Are You Prepared for the Next Blizzard?

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5 Tips for Weathering the Next Storm


Are you really prepared for the next blizzard? Let's check. Here are five easy ways to be better prepared for the next snow storm.

Every winter, snowstorms are in the forecast throughout most North American regions. Many of us have experienced frigid winter temperatures in wintertime, but if you haven’t updated your preparedness kit in a while, there is always more you can do to ensure the safety of you and your family before the next winter storm hits. 

Five Ways to Prepare for Blizzards and Snow Storms

  1. Know your risk. How prepared is your region for winter weather? How well do residents in your community drive on icy roads? Southern snow storms obviously take more time to recuperate from because they have less snow removal equipment. If you live in the south, prepare for many schools and businesses to be closed for days.

  2. Build a preparedness kit. We update our kit every year. FEMA has an excellent list. Also, keep a preparedness kit in your car! Never leave the house without a water bottle, cell phone, hand sanitizer and umbrella. I keep other important items such as a flashlight, blanket, first aid kit, granola bars, ice scraper/snow brush, shovel, windshield washer fluid and cell phone charger in my car.  Make sure your tires are in good shape, you have at least a half tank of gas and your car is running smoothly too. Check out our car emergency kit list.

  3. Have a back-up plan for power. Make sure you and your family can survive without electricity for at least 3 days. Invest in a generator, especially if you live in an area frequented by power outages.

  4. Start a conversation with your family, neighbors and employer. Do you have a plan—including a plan for your family and pets? Would any of your elderly or special needs neighbors need help if they lost power? Does your employer expect you to be at work during a winter storm? 

  5. Don’t overexert yourself when outdoors in the cold weather. The American Heart Association says the strenuous activity of shoveling snow can take a toll on your body and can actually increase your chances of having a heart attack. While you may think you’re OK, someone you know may not be. Take an American Red Cross CPR/First Aid/AED course to learn life-saving skills! Pet CPR courses are also available in some areas.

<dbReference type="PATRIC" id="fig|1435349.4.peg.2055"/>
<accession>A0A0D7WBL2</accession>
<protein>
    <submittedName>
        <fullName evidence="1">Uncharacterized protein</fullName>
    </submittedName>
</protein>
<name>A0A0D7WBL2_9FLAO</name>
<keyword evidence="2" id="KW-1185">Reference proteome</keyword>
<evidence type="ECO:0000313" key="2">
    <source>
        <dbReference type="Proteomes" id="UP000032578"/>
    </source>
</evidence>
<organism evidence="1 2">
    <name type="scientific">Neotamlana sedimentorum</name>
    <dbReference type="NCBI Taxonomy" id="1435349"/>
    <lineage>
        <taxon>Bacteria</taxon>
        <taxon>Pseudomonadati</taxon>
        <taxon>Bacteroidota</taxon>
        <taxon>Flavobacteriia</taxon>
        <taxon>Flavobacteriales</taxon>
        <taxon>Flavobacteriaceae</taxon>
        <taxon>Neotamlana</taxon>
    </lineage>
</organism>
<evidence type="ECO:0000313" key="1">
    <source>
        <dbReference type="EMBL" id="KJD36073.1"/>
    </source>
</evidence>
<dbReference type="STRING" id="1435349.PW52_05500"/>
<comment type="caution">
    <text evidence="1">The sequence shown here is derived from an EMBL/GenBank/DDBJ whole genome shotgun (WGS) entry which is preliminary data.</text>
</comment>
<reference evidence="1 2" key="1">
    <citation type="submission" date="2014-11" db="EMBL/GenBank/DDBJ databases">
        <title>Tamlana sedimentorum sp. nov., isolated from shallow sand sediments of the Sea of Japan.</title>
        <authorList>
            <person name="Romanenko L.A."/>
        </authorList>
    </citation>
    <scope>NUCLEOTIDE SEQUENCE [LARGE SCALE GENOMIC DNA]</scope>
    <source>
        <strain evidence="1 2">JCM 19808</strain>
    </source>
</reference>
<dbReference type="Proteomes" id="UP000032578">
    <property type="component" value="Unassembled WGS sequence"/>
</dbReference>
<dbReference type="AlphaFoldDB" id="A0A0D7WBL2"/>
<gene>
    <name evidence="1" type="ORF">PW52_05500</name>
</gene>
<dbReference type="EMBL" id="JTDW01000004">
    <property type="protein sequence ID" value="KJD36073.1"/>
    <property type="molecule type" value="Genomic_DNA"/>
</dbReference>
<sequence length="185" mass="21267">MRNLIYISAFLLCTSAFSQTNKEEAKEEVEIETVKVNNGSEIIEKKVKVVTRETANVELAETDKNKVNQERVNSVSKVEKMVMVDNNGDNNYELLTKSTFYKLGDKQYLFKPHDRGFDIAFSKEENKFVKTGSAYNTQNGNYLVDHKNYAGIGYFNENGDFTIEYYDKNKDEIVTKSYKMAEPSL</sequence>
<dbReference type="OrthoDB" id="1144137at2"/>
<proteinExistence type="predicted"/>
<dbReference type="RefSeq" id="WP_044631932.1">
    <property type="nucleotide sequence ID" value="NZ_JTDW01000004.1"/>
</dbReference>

Preparedness is power! Don’t be left out in the cold during the next winter storm. See our articles on staying warm in winter and keeping pipes from freezing for more tips.

Do you have any tips for surviving a blizzard? Let us know in the comments!



Linda BENDER (not verified)

2 years 10 months ago

After surviving Super Storm Sandy in 2012, we were without power for 9 days, we have learned quite a few survival tactics that kept us comfortable. We have a smaller generator that kept freezer and fridge running. This is a gas generator. We always keep gas in cans on hand since then. I've purchased quite a few on yard sales since then so now we have 6. If a threat of any large storm is in the forecast we fill them all. Our well runs on electric which doesn't have power so we always keep our above the ground pool up all season and never take it down. That's our supply for water for toilets, and washing. We have a wood stove in basement that was going during the storm and I have learned to cook on it. I have purchased cast iron pots and a tea kettle for that wood stove to use during power outages. Made some excellent meals on that stove while we were without power. I am now going to have my husband and son build an outdoor pizza/ bread oven this spring. We have a large supply of firewood since the storm from clean up of downed trees for years to come. You'd be surprised at what you can do when your in a disaster situation. And that storm was a disaster.

Mary Thorpe (not verified)

2 years 10 months ago

I'm trying to get away from using fossil fuels, so rather than having a gas guzzling generator (they're more sophisticated today so you don't necessarily have to go outside to get them started), when I had solar panels installed, I invested in battery backup. I live out in the country and power outages are fairly frequent. Last winter one lasted for 4 days. When the power goes out, the only way I can tell is that the clock on my electric range goes out. Major heating appliances don't run on the batteries, like the water heater, electric range and the heat pump which heats my home. But with a wood stove and frugal use of lighting, etc., we got by nicely. I was pleased that my home's insulation must be pretty good because it didn't get below 60 degrees- with heavy socks and sweaters, we were fine until the power came back on. It's a fun challenge to cook with the microwave and on the top of the woodstove and make toast and boy scout stew on the coals, too.

Ellen Briggs (not verified)

2 years 10 months ago

Stock up on plenty of food, water, medicines and bandages, personal hygiene supplies, batteries, clorox bleach for disinfecting. Always have a hand held can opener or two. I use battery operated candles because they can't cause a fire, otherwise be careful with candles and matches and lighters around children. It is also nice to invest in a Sub-0 degree sleeping bag.